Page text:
September 18 2021
1:40 PM
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Hail, Caesar!
Kozak rating: 3 stars

Hail, Caesar! (To be simply referred to as Hail Caesar during the rest of the review) is basically Burn After Reading in Hollywood, and just like Burn After Reading, it's a series of great scenes in search of a movie. My love for the Coen Brothers is undeniable, but I've yet to fully appreciate their occasional foray into wisecracking Preston Sturges, old Hollywood send-offs. To me, they always suffer from the same problem: A boundless amount of creativity and excellent pacing when it comes to individual scenes and over-the-top character traits, with plot and structure that feels more like an afterthought.

Intolerable Cruelty and Burn After Reading firmly fit into this mold, with Raising Arizona, as entertaining as it may be, showing signs of the same issues. The only "Coens do Sturges" film I truly enjoy as a whole is O Brother, Where Art Thou, simply because the episodic approach of their Odyssey meets Bluegrass flick fits the structure of a Greek tragedy. And no, I don't count The Big Lebowski, easily one of the top 5 funniest films ever made, within the Coens' wisecracking slapstick projects. That's more like a Raymond Chandler parody.

Hail Caesar revolves around a long day in the life of Eddie Mannix (Josh Brolin), a professional Hollywood fixer working around the clock for a major studio in the 1950s, covering up potential scandals that might ruin the careers of movie stars who are on the studio's payroll. Thanks to the continual dumb actions of a bunch of entitled, careless, alcoholic, and childish stars, Mannix always has his hands full, and during the day Hail Caesar takes place in, he has to keep three major issues under control, one of which might destroy the studio if it's not handled perfectly.

First problem revolves around the studio's insistence of turning a simpleton western star named Hobie Doyle (Alden Ehrenreich) into a credible dramatic actor, so Mannix has to figure out a way to reshape Hobie's yokel image into one of a dashing leading man. The second issue is about DeeAnna Moran (Scarlety Johansson), an Esther Williams-type who's known for her synchronized swimming musicals. DeeAnne is pregnant, and Mannix has to figure out a way to sell her upcoming out of wedlock baby to the puritan 1950s audience.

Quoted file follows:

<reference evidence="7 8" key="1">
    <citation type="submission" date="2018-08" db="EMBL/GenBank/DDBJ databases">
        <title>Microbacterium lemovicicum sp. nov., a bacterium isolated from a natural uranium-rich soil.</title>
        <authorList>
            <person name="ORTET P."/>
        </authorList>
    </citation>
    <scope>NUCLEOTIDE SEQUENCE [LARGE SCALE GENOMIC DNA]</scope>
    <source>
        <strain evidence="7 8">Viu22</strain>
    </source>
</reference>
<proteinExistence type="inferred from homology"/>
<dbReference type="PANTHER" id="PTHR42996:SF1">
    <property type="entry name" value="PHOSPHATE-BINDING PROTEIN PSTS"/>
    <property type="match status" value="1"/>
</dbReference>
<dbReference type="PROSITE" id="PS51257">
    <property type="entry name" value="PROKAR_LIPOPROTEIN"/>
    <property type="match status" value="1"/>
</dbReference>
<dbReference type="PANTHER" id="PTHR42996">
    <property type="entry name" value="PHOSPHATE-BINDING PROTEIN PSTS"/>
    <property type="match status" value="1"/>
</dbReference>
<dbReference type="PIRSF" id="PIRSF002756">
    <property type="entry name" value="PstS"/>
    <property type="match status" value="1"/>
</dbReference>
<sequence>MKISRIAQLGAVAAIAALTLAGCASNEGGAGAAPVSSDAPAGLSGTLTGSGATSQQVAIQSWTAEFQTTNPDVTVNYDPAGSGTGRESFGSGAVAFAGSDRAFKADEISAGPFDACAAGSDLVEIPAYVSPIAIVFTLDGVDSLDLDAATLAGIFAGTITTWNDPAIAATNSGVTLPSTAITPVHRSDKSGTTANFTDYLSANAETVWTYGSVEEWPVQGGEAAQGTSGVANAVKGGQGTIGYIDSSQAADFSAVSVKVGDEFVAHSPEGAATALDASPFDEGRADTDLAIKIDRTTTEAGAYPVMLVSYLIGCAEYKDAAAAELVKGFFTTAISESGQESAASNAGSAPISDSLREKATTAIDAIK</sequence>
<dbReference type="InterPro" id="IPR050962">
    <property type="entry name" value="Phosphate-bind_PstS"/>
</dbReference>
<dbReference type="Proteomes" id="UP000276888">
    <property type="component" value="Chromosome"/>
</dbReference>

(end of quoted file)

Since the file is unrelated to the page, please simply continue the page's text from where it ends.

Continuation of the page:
But the biggest setback occurs when Baird Whitlock (George Clooney), a dashing, charismatic, but fairly dim major star (Cough, Charlton Heston, cough) is kidnapped by a group of communists, who ask for a hundred thousand dollars of ransom money in order to help "the cause". The studio only has a couple of days left with Whitlock, and he still has to shoot the key scene in a "Ben Hur"-like Christian epic, so Mannix has no choice but to comply with the kidnappers' demands.

Mannix is a devout catholic who's guilt-ridden about smoking cigarettes, but takes pride in covering up the many moral transgressions of his clients, and Brolin finds enough of a balance between outer authoritarianism and inner fragility to carry the picture. It's not hard to imagine this guy as a broader offshoot of a similar character he portrayed in Inherent Vice. The rest of the cast basically fits into the Burn After Reading formula, where the Coens get various big stars to goof off and have fun within specific scenes, without much care for the cohesion of the overall film.

All of the Coens' slapstick comedies feel like they came up with 30 to 40 separate great scenes and decided to awkwardly fit them into a feature. It would be unfair if I denied the fact that Hail Caesar features three of the funniest scenes I'll see all year, one of which rivals any sequence in their masterpiece A Serious Man when it comes to extracting absurdist comedy out of the many inconsistencies within Abrahamic theology. The somewhat overlong scenes depicting films-within-the-film, poking fun of old Hollywood clich├ęs, find a delicate Edgar Wright-type balance between parody and homage.

Unfortunately, the pieces don't come together to form a satisfying whole. There's a bit of an overarching theme that points out the absurdity of the studio trying to get their big star back from communists so he can shoot a monologue praising the undeniably socialist ideals of Jesus Christ, but it doesn't hold much water. Hail Caesar delivers the kind of breezy and absurdist fun that fans of the Coens' Sturges-style comedies can expect. Me, I'll wait for them to turn the dial a bit more to the dark side.